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The Republic Masthead

Sign-ups grow at rapid pace


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When planning began two years ago for the Mill Race Marathon, organizers aimed high.

“Our goal was for it to be the biggest and best possible,” said Dave Crompton, Cummins Inc. vice president and general manager. “We never intended to start small.”

Cummins and other lead sponsors, MainSource Bank and Columbus Regional Health, estimate between 2,000 and 3,000 participants in the Sept. 28 inaugural event.

One local sports-tourism executive, however, suggested the number of runners could go much higher.

Jim Dietz, director of sports tourism for the Columbus Area Visitors Center, said he believes as many as 5,000 participants may sign up for the marathon, half-marathon or 5K run/walk.

“This is a very well-organized event, and runners can see the support that is behind this,” Dietz said.

Dietz is familiar with community sporting events and the economic impact from visitors staying in hotels, dining in restaurants and shopping at area stores.

In his role at the Visitors Center, Dietz helps track sports events in the community, from national softball tournaments to a state soccer tournament last weekend that filled every hotel room in the county.

Dietz also sees the running events conducted across the country nearly every weekend and believes the Mill Race Marathon will stand out.

The reputation of the sponsors and their commitment to the race has been seen in the detailed planning, Dietz said, as well as having a $52,000 Ram truck as a prize for one of the finishers in the marathon and half-marathon.

The marathon also serves as a qualifier for the Boston Marathon and will offer runners a scenic route lined with buildings known for their architectural excellence, Dietz said.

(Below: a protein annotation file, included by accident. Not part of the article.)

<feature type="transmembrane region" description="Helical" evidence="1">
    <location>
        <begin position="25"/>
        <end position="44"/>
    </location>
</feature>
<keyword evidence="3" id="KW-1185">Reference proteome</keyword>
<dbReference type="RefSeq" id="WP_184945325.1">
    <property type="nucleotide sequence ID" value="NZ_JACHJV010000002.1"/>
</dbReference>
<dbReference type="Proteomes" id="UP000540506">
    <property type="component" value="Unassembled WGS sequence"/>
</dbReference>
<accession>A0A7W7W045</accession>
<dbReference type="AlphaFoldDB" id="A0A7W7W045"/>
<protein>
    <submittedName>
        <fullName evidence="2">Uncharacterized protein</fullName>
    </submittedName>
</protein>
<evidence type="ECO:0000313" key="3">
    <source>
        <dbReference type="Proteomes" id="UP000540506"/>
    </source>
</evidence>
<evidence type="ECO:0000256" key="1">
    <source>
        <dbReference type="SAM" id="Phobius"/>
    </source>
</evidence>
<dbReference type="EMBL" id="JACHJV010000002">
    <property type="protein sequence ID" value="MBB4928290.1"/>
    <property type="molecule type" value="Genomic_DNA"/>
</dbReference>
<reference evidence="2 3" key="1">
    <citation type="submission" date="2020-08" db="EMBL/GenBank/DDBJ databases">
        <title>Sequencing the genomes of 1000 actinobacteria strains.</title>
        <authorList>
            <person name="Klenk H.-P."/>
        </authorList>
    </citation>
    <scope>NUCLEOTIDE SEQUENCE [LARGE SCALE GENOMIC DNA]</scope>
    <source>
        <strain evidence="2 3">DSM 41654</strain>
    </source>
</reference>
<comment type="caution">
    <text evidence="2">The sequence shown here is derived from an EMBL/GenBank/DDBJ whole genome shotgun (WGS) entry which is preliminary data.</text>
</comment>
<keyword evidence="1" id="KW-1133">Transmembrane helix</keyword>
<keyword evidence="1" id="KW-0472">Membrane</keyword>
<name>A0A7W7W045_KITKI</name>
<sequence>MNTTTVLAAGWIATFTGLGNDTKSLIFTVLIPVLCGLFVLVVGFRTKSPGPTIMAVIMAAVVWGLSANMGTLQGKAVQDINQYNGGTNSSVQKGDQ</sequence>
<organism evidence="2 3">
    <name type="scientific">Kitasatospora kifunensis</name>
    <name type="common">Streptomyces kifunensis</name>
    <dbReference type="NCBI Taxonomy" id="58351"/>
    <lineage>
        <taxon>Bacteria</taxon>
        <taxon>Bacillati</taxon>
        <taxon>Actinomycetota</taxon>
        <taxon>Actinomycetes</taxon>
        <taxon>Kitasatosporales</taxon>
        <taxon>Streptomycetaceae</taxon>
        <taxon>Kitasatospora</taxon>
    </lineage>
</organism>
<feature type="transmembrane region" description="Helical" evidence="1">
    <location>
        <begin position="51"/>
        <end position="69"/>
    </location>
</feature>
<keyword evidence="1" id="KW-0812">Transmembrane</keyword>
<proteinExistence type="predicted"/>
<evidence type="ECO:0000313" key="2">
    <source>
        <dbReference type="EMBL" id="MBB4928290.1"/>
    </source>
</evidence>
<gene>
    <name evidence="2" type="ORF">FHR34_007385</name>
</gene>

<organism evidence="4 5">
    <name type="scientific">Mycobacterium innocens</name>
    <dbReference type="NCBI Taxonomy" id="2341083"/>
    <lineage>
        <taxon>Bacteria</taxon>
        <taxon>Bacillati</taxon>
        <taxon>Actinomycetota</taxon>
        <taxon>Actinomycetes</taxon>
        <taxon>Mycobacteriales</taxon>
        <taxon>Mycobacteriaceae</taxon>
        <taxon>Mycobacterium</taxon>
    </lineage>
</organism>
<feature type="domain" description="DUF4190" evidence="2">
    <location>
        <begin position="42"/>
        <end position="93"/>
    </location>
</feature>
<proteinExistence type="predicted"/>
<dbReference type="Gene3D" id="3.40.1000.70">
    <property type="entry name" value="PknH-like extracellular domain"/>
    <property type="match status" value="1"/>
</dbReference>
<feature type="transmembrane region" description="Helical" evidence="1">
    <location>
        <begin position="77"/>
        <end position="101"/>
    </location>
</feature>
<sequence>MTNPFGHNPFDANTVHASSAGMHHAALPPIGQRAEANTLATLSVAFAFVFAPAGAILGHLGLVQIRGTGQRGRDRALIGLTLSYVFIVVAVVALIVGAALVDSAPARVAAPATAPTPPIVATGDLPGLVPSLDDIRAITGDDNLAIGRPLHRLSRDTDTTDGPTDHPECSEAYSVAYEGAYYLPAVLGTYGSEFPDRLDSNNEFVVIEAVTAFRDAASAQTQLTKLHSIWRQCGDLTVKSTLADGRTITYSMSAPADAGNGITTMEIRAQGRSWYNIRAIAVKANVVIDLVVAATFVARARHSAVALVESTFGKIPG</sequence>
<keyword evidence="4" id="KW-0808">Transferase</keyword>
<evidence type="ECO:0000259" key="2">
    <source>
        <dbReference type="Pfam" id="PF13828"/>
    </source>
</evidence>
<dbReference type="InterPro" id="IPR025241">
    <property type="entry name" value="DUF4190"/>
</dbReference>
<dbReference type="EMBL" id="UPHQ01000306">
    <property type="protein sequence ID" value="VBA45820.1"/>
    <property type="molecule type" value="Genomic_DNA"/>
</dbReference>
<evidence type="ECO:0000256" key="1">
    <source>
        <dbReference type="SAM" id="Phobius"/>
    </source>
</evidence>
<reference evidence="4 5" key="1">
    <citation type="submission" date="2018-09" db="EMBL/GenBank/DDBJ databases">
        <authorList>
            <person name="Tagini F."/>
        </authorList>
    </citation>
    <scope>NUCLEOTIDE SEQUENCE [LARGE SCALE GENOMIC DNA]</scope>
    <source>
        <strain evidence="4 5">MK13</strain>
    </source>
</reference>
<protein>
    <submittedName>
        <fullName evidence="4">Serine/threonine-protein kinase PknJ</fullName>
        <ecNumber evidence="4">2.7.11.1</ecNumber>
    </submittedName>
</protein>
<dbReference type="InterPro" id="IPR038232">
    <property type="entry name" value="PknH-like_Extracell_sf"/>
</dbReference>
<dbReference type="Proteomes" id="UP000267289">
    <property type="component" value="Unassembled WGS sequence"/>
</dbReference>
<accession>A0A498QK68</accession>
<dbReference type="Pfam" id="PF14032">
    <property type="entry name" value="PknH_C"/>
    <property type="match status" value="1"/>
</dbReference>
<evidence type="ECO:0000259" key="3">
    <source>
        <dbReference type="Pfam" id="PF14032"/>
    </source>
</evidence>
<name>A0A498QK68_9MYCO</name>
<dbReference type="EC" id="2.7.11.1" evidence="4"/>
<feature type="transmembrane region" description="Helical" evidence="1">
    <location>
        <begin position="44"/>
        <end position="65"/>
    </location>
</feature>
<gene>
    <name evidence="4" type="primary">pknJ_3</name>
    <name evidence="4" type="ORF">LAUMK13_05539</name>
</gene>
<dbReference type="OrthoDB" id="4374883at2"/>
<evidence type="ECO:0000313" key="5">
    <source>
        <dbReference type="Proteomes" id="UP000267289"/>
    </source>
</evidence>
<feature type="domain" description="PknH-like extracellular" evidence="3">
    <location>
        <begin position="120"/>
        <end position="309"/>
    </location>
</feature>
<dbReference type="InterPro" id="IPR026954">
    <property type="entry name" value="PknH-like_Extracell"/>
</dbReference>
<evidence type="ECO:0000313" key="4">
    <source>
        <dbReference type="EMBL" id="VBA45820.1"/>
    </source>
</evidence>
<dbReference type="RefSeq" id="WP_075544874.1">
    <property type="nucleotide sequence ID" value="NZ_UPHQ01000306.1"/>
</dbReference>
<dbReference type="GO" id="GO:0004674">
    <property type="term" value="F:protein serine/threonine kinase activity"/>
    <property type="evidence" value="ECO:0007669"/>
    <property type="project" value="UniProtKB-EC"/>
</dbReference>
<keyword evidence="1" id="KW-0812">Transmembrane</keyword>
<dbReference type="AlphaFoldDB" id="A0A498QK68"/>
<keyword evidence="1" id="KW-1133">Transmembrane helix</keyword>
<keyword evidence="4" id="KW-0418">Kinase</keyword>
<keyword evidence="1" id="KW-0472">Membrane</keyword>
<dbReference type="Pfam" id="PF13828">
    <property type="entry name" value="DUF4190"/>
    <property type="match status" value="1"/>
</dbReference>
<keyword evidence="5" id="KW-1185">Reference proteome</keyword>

Visitors Center staff are projecting that out-of-town runners are likely bring at least a couple of friends or family members with them. The local tourism office is starting to make plans to spotlight local buildings of significance, placing signs in front of them to let out-of-town runners learn about the architect and when each structure was built.

As of Tuesday, 953 participants were listed on the marathon website as having registered — a bump of 112 in the past week alone.

Another encouraging sign: between 200 and 250 have signed up for either of two free marathon training programs that begin at 7 a.m. Saturday at YES Cinema. Both are 17 weeks long, with one geared to beginners and the other for advanced runners.

Race manager Ken Long of Ken Long and Associates in Greenwood, who has been organizing races for more than 30 years, said sign-up typically is busy when a race is first announced. After a slow period, it picks up again a month or two before the event, Long said.

By the end of June, Long estimates that 50 to 60 percent of the eventual participants will have signed up.

Marathon runners typically sign up early because their training must begin months in advance, but less experienced individuals planning to run or walk in the 5K might wait until September to sign up, Long said.

Signup will be available through race day, although organizers strongly encourage early registration. Participants who sign-up before July 1 also get the lowest race fee.

The marathon planning committee conducted a media day in Columbus on Tuesday to help spur buzz about the race and encourage more registrations.

So far, Columbus residents have eagerly jumped on board to run, walk and volunteer, Long said.

About half of the runners and walkers signed up so far are from Columbus, but organizers are working to spread the word outside of the city.

Long and his staff have been attending expos at other running events, posting Mill Race Marathon information on runner websites and sending out emails to a database of about 30,000 runners.

Word also is being spread via Facebook and Twitter.

“With a first race, it’s hard to tell what’s going to happen with sign-up, but we’re getting the word out,” Long said.

Allen Smith, a Columbus firefighter who attended Tuesday’s media day, said he plans to run the half-marathon and is trying to gather past participants from the NBC television show “The Biggest Loser” to run.

Smith, who was on the show during the 2009 season, said his goal is to have 10 to 12 show participants. If he’s successful, they could bring with them a large following and even a television crew.

Smith’s goal, however, is the same as that of the marathon planners: Encourage more people to become more physically active, whether they are running the marathon or walking the 5K.

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